Lucas Pouille is 22 years old and just reached his second Grand Slam quarterfinal. His countryman, Gael Monfils, recently turned 30 and is in his eighth.
This season has been a breakthrough of sorts for both the youngster and the veteran, who meet Tuesday at the U.S. Open with at least one Frenchman guaranteed a spot in the semifinals.
Pouille’s ascension has been of the conventional up-and-coming variety. He reached a career-best ranking of No. 21 this summer after he made his first major quarterfinal at Wimbledon.
Monfils has been advancing this far at the Grand Slams for more than eight years, though he’s still better known for his flair for creative shot-making than his results. That seems to be shifting in 2016, and a sharply focused Monfils is 18-2 in matches he’s played since a first-round loss at Wimbledon including the highest-level tournament title of his career at Washington.
Of the eight men’s quarterfinalists at Flushing Meadows, only Monfils and Juan Martin del Potro have yet to drop a set.
The 24th-seeded Pouille, in stark contrast, has played three straight five-set matches _ none more draining than his upset of Rafael Nadal on Sunday.
“Mentally I’m stronger, physically I’m stronger,” Pouille said of how his training has changed this season.
He’ll need all of that in his matchup with the 10th-seeded Monfils, against whom he blew a two-set lead at last year’s Australian Open in their only previous meeting.
“I think it’s going to be a tough match for me, but for him as well,” Pouille said. “It’s going to be interesting.”
Also of interest to them will be Tuesday’s other men’s quarterfinal, when a third Frenchman, Jo-Wilfried Tsonga, takes on No. 1 Novak Djokovic. This is the first time since 1927 that three Frenchmen have reached the quarterfinals at the U.S. Open or its predecessor, the U.S. Championships.
Djokovic has contested just two full matches in four rounds because of opponents’ injuries, and the men he defeated in the completed matches were both ranked outside the top 80.
He played crisply in his win Sunday over 21-year-old Kyle Edmund, who was in his first Grand Slam round of 16, but it’s still unclear just how healthy or sharp Djokovic is. The ninth-seeded Tsonga presents a huge step up in competition, though Djokovic owns a 15-6 advantage in the head-to-head series including a victory in the 2008 Australian Open final for the Serb’s first major title.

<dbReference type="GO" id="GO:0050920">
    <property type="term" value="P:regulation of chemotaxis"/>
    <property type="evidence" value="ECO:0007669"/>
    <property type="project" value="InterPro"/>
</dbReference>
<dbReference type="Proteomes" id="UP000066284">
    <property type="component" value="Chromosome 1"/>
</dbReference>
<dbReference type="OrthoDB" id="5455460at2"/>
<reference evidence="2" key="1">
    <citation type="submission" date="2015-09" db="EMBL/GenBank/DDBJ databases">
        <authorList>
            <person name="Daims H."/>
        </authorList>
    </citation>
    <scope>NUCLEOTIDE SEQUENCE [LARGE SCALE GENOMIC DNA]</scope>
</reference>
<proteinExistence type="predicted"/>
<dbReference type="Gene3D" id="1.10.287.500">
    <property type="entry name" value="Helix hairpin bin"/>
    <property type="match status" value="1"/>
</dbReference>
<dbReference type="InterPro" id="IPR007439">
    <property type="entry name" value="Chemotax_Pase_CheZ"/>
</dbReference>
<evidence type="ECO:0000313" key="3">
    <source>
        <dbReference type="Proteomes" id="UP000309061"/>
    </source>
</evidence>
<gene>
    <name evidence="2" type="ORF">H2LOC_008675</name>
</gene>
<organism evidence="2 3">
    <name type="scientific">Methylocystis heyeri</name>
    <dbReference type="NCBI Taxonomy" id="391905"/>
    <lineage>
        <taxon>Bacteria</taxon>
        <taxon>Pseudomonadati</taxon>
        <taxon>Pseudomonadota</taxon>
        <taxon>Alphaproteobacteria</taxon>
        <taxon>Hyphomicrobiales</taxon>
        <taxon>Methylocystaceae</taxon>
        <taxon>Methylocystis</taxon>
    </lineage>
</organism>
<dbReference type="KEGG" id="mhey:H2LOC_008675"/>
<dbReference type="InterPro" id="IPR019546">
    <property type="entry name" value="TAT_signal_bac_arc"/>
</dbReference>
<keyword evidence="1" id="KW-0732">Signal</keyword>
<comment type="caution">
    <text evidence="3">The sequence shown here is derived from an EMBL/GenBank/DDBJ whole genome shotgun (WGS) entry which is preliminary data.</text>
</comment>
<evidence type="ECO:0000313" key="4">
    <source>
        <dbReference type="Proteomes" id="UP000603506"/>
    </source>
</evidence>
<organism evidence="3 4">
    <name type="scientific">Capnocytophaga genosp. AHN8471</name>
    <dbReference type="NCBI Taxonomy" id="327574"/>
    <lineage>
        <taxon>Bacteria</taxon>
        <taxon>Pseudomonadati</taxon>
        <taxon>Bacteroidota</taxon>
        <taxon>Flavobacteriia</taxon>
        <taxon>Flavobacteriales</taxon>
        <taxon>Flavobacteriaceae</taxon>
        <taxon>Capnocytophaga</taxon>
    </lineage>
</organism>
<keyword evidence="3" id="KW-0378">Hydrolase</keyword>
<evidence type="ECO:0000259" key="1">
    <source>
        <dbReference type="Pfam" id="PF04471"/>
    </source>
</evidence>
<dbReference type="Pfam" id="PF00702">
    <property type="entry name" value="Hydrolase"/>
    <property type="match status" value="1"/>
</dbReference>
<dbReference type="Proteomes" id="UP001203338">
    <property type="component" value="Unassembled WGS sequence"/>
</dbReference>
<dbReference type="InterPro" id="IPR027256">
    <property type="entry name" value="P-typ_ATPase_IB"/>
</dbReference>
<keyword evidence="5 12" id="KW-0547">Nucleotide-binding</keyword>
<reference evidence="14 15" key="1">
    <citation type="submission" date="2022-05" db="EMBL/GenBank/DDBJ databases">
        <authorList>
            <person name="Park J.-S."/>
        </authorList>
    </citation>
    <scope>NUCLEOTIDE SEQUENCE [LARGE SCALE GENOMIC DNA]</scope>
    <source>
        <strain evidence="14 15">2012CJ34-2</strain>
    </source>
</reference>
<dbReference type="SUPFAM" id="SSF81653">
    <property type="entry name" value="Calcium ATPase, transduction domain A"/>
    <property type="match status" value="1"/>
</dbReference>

Caroline Wozniacki has an apartment in Manhattan, so the U.S. Open offers all the benefits of a home tournament for her sleeping in her own bed, lunch or dinner out with friends every day.
“I just can cook,” she started to say, then corrected herself: “Or I don’t cook, actually. Let’s not get ahead of ourselves here. My mom has cooked. She’s staying with me this week, which is nice. She’s cooked a couple of meals. She does my laundry, as well. It’s nice to have Mom around. Usually I have to do all that myself.”
So perhaps that’s the secret to Wozniacki’s run to the quarterfinals when she hadn’t won four matches in a row since March 2015.
Wozniacki is a two-time U.S. Open runner-up, at least. Her opponent Tuesday, Anastasija Sevastova, had never won four straight matches at any major until now and was retired for nearly two years before returning at the start of last season.
Neither player is currently ranked in the top 45, but considering their popularity with the fans, they’re facing off in a night match at Arthur Ashe Stadium.
The other women’s quarterfinal features two top-10 players: second-seeded Angelique Kerber, this year’s Australian Open champ, and No. 7 Roberta Vinci, last year’s U.S. Open runner-up.
Vinci has been bothered by a sore left Achilles tendon, not the sort of impediment that’s ideal against an opponent the caliber of Kerber. Vinci planned to stay off her feet as much as possible Monday.
“Sure, I would like to wake up and not feel any pain,” she said. “I can’t count on a miracle, though.”